Deadwood is other people

There’s many things you can say about Deadwood – many very complimentary things – but “endearing” may not be the first thing that comes to mind. Seeing Al Swearengen all dressed up and trying his best to be polite (and do without his usual colourful idiom) in his first face-to-face meeting with Alma Garrett was exactly that, though: endearing. Even when he asks Alma to tell her ward, young squeaky-voiced Sophia that there are “no hard feelings”. No hard feelings, that is, about his plan to have her killed back in season 1, since she could have put a spanner in his works. I’m still amazed at the tonal range this wonderful series has (or rather, had – more on that below), and at the complexity of the characters.

In general, these characters play eminently well with, and off, each other. You don’t even need much plot to enjoy what happens when you put Al and Alma together in a room. Or E.B. Farnum and Calamity Jane (although if they were in a room together, chances are only one person would come out). Personally, I wouldn’t mind putting Cy Tolliver in a room with Dan Dority, just to see Dan’s famous impulse control do its thing with the boss of the Bella Union.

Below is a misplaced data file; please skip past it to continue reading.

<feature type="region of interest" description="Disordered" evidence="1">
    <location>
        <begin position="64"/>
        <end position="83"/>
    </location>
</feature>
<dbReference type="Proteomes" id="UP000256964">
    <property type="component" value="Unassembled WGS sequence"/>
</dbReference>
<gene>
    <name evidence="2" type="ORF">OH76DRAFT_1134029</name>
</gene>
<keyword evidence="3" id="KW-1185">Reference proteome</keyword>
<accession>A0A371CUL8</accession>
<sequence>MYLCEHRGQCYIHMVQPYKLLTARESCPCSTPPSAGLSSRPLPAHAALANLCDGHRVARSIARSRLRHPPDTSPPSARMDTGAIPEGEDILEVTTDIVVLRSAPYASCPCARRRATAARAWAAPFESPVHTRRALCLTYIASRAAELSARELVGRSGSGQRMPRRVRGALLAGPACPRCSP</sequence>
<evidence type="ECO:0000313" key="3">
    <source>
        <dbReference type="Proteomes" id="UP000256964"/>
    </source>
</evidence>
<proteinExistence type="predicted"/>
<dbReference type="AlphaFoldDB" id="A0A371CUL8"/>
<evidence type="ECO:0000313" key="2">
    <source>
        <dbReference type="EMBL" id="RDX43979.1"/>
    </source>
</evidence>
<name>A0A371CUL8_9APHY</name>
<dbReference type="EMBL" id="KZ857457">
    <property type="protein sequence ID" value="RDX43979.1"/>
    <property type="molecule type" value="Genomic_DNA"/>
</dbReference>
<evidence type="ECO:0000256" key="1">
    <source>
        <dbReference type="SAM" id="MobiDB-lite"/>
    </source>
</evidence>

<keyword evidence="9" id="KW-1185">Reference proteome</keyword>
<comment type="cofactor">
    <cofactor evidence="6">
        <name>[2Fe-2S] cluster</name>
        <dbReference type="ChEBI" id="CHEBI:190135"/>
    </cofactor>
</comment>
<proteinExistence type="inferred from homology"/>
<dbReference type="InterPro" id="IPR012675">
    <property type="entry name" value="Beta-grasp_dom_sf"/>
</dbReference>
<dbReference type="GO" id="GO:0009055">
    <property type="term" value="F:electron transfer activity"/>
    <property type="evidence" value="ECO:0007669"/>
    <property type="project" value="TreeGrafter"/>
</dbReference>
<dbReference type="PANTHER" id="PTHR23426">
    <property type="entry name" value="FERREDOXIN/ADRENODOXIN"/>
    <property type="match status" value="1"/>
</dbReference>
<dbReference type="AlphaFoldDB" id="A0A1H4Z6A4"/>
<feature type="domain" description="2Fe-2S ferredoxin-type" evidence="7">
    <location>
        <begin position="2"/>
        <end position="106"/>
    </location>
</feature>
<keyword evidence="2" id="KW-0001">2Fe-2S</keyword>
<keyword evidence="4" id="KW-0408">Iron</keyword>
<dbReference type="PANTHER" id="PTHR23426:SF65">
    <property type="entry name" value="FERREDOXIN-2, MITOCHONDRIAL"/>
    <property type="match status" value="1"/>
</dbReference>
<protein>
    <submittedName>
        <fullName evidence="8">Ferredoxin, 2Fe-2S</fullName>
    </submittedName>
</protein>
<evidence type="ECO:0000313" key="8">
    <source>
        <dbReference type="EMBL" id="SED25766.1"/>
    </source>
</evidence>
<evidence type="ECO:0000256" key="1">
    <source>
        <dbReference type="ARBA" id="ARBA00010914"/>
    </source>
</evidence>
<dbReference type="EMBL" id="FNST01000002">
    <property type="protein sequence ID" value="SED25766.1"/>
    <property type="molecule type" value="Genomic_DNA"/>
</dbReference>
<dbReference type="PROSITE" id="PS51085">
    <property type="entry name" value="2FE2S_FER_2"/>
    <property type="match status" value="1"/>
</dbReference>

Sadly, it’s looking less and less likely that the post-season 3 TV movies will ever be made. With so much garbage and generic rehashes of rehashes on TV, it’s sad that an intelligent, tough, beautifully crafted series such as Deadwood is shelved. But what can you do?

Perhaps David Milch should create a series about a team of forensic crime-scene investigators in the Old West. That should sell like handguns…

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